Latest News Around the Web
CNBC (1/2, LaVito) reports that a study published in JAMA Pediatrics finds that “any use of e-cigarettes, hookah, non-cigarette combustible tobacco or smokeless tobacco in one year doubled the chance that youths smoked cigarettes the following year.” The study’s results “were adjusted for factors like sociodemographic and environmental smoking risk.” Researchers add that using “multiple products further increased the odds.”
— “Teens who try tobacco products that aren’t cigarettes are twice as likely to try cigs a year later,” Angelica LaVito, CNBC, January 2, 2018.
Healio (10/11, Oldt) reports, “Patients recently discharged from acute psychiatric care were more likely to exhibit violent behaviors if they reported continued cannabis use,” researchers concluded after analyzing “data from the MacArthur Risk Assessment Study for 1,136 psychiatric patients recently discharged.” The findings were published online Sept. 21 in Frontiers in Psychiatry: Forensic Psychiatry.
— “Persistent cannabis use linked to violence in mental health,” Dugré JR, et al., Healio, October 11, 2017.
HealthDay (10/11, Preidt) reports, “Talk therapy may help relieve menopause-related sleep problems and depression, [according to] a new study” that was scheduled to be presented at the North American Menopause Society’s annual meeting. Patients who underwent “four cognitive behavioral therapy sessions targeting insomnia and hot flashes in a small group of menopausal women…had improvements in sleep and depression, and the results were similar regardless of depression severity.” According to HealthDay, “a small group” of women took part in the study.
— “Talk Therapy May Help Menopause Woes,” Robert Preidt, HealthDay, October 11, 2017.
Healio (10/10, Oldt) reports, “Treatment responses to citalopram were comparable among older and younger adults with major depressive disorder [MDD],” researchers concluded after analyzing data on some “2,280 nonpsychotic adults, of whom 106 were older adults, with DSM-4-TR-defined MDD.” The findings were published online in the Journal of Clinical Psychiatry.
— “Citalopram similarly effective for depression in older, younger adults,” Steiner AJ, et al., Healio, October 10, 2017.
U.S. News & World Report (10/11) reports many older adults struggle to receive mental healthcare services because of factors such as being “hindered by modern culture perpetuating the stigmas and misconceptions of ageism and mental health issues; social isolation; high health care costs; and a dwindling supply of geriatric caregivers for America’s growing older population.” The article says HHS’ Substance Abuse and Mental Health Services Administration and Health Resources and Services Administration are working to expand access to mental healthcare at the primary care setting.
— “A Look Into Older Adults’ State of Mind,” Katelyn Newman, U.S. News & World Report, October 11, 2017.
The Foundation has released a new Public Service Announcement now playing on local Maryland radio stations. It examines the the wide variety of feelings people experience after a particularly divisive political campaign or a significant event getting 24 hour coverage across networks and online. Those feelings can include alienation from family and friends, anger at a system or event out of their control, and grief or helplessness at what may come. There are things that can be done to help, ranging from breaks from Facebook and Twitter and similar sites to seeking actual help from professionals.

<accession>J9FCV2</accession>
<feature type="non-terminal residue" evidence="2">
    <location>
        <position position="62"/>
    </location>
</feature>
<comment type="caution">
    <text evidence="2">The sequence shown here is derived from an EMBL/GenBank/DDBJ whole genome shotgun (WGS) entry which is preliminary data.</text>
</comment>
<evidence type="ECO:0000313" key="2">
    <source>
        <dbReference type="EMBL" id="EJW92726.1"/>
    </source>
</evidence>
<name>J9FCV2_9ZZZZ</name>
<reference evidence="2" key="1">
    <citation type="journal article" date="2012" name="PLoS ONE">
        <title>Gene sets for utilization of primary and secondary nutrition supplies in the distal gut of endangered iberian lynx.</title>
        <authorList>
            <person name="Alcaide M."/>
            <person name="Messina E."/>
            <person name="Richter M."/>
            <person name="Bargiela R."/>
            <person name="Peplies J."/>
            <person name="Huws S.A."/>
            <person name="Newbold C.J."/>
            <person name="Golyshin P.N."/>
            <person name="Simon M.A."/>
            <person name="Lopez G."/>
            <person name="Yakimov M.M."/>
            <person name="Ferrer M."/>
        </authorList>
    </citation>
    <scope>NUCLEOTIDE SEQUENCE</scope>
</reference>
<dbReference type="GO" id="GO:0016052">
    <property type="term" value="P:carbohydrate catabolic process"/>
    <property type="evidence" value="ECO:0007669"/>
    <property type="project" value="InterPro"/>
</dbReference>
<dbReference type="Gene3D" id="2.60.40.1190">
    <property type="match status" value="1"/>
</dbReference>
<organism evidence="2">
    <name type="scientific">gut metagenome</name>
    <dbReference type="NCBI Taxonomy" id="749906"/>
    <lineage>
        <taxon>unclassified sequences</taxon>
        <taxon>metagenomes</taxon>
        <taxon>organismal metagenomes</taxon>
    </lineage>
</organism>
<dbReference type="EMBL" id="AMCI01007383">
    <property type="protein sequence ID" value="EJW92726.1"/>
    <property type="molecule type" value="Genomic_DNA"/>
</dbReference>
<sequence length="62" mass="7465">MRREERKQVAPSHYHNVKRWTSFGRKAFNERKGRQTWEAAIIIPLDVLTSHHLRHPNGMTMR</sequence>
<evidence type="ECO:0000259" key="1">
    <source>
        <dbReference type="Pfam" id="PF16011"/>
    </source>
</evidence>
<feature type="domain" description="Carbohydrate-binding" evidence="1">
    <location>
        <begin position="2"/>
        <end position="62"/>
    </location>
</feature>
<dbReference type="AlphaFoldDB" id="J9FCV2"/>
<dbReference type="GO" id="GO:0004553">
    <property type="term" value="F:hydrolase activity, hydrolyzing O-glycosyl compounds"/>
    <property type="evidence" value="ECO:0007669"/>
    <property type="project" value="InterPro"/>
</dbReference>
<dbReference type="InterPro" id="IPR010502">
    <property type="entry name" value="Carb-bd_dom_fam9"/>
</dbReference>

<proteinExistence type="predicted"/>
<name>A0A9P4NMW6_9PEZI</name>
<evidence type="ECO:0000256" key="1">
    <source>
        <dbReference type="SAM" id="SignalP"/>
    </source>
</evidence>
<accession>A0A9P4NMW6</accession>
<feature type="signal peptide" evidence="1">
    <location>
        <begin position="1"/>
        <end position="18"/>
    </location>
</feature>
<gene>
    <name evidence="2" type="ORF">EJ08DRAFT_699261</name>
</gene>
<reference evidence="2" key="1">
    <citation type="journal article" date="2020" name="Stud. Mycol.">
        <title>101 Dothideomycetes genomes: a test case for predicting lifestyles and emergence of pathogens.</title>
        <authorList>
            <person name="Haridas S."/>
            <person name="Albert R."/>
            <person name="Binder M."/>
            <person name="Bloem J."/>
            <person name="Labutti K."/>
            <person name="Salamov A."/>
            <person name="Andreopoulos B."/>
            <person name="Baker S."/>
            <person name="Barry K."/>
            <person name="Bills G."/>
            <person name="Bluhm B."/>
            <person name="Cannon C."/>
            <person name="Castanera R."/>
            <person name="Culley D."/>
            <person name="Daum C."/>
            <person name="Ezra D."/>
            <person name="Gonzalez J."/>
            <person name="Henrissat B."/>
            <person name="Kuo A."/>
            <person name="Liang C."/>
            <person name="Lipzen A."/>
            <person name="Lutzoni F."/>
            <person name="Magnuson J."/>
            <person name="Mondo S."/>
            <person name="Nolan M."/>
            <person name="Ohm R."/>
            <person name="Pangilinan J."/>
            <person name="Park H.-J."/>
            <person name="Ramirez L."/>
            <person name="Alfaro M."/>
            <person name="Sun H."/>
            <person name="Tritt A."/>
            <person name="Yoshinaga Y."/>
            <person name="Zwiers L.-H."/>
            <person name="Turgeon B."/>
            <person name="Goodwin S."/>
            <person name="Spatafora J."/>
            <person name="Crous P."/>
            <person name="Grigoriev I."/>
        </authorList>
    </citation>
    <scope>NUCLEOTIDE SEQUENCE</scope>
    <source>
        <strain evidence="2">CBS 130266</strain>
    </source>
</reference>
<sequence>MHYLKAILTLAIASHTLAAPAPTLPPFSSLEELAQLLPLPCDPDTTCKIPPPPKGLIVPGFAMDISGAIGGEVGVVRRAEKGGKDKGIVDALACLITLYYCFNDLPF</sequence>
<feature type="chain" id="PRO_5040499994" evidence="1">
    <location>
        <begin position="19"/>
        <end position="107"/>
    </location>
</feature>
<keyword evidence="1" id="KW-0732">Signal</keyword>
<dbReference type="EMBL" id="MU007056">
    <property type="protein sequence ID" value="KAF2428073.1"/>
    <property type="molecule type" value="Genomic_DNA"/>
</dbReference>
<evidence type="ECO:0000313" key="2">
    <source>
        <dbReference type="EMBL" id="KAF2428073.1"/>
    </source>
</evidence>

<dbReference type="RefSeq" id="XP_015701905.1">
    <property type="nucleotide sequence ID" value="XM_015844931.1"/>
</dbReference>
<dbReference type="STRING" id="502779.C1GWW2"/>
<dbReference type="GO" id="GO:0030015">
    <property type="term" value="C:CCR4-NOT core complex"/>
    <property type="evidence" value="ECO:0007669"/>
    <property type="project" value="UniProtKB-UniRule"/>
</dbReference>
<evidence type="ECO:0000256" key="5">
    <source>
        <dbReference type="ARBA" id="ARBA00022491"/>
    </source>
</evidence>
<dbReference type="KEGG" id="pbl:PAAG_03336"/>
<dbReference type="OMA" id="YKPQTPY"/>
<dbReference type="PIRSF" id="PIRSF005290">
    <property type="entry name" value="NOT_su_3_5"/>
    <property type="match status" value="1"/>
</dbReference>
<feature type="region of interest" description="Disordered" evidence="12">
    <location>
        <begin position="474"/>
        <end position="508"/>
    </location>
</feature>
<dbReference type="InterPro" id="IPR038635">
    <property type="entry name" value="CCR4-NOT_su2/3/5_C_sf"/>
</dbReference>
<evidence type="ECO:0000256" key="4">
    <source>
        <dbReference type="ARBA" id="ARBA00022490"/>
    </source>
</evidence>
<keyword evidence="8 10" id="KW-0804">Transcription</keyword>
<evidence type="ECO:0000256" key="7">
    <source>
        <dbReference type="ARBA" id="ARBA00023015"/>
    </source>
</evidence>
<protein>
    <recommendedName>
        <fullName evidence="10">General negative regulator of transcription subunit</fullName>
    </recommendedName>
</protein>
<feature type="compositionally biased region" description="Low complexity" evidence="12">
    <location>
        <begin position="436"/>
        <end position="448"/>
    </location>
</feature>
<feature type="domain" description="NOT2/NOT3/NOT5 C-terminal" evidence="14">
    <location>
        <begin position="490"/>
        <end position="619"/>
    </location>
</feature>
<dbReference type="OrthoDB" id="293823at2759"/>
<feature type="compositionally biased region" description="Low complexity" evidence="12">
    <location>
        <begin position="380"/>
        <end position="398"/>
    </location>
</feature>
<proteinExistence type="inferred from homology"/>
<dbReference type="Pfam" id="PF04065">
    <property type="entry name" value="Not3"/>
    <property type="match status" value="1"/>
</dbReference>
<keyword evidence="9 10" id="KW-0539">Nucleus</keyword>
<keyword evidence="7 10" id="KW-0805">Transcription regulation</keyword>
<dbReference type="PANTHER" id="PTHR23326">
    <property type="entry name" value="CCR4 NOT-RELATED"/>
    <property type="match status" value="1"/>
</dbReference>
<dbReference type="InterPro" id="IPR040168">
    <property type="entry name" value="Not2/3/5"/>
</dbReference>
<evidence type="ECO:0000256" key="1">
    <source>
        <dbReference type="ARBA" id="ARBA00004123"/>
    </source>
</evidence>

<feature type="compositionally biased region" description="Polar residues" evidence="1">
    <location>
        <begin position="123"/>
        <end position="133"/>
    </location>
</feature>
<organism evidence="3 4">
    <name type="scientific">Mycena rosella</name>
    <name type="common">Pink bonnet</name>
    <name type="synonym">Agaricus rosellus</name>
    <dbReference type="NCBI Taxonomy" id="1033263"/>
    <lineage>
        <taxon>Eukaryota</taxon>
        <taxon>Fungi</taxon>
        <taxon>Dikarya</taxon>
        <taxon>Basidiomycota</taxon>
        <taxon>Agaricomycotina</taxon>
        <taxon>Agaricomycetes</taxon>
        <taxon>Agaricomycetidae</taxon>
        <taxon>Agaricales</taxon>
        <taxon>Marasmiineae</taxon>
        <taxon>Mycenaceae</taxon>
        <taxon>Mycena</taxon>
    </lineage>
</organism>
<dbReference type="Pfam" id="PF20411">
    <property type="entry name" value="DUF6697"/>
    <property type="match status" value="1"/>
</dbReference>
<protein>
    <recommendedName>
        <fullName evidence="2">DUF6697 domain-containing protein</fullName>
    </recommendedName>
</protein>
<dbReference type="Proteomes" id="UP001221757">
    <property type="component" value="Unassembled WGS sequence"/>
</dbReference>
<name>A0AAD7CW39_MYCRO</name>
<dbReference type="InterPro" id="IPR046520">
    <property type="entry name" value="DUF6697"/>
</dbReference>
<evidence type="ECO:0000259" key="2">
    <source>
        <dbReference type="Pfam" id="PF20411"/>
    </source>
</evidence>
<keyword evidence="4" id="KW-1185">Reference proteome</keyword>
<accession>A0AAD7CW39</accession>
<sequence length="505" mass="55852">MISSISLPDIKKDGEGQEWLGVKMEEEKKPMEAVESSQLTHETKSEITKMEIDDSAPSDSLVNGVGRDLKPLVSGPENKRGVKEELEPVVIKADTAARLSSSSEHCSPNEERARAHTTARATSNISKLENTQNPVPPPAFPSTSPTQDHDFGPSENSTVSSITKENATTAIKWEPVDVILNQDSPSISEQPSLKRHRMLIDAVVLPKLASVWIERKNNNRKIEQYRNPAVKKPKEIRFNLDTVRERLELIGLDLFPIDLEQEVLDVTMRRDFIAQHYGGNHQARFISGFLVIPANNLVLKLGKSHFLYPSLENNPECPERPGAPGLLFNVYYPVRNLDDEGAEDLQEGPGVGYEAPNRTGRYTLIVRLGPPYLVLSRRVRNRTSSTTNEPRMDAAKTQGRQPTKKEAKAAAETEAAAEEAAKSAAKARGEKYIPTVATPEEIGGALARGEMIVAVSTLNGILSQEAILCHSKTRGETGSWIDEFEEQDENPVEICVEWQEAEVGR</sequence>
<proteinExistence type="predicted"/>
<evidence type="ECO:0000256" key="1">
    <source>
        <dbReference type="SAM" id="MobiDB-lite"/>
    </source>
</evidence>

Listen to the PSA on our home page or on our PSA collection here, where you can listen to or download other advice given in past PSAs, also.
This is my Brave – Baltimore event will be held Wednesday, December 7.
Doors Open at 5 PM – Show starts at 6 PM at Towson University’s West Village Commons, Towson, MD 21252. The Maryland Foundation for Psychiatry is supporting this inspiring, monologue-based production featuring people sharing their stories of living with and recovering from mental illness through original essay, poetry, dance and music.
The Maryland Foundation for Psychiatry has established the Anti-Stigma Advocacy Award. It is designed to recognize a worthy piece published in a major newspaper that accomplishes one or more of the following:
- Shares with the public their experience with mental illness in themselves, a family member, or simply in the community.
- Helps others to overcome their inability to talk about mental illness or their own mental illness.
- Imparts particularly insightful observations on the general subject of mental illness.
- A Maryland author and/or newspaper is preferred.
The award carries a $500 prize, and has its own dedicated page here.
The winner for 2016 is Amy McDowell Marlow.
“My dad killed himself when I was 13. He hid his depression. I won’t hide mine.”
Published February 9, 2016 in the Washington Post
In this piece, Ms. Marlow gives a very poignant description of dealing with her own depression and emotional experiences beginning in childhood while dealing with a parent’s depression and eventual suicide.
The Maryland Foundation for Psychiatry, Inc.’s latest public service announcement on local Maryland radio stations focuses on mental health care in the United States prison system. It examines the problem of mental illness being the reason for incarceration in the first place, and the lack of care once a person is behind bars.
Prisons, Inmates and Mental HealthPrisons, Inmates and Mental Health
The Maryland Foundation for Psychiatry, Inc. now has it’s very own Twitter account. You can follow us there to get the latest news about what we’re doing as well as be notified of the psychiatric news we mention here and when a new radio spot goes online. Just click the button below or in the left column to add us to your Twitter feed!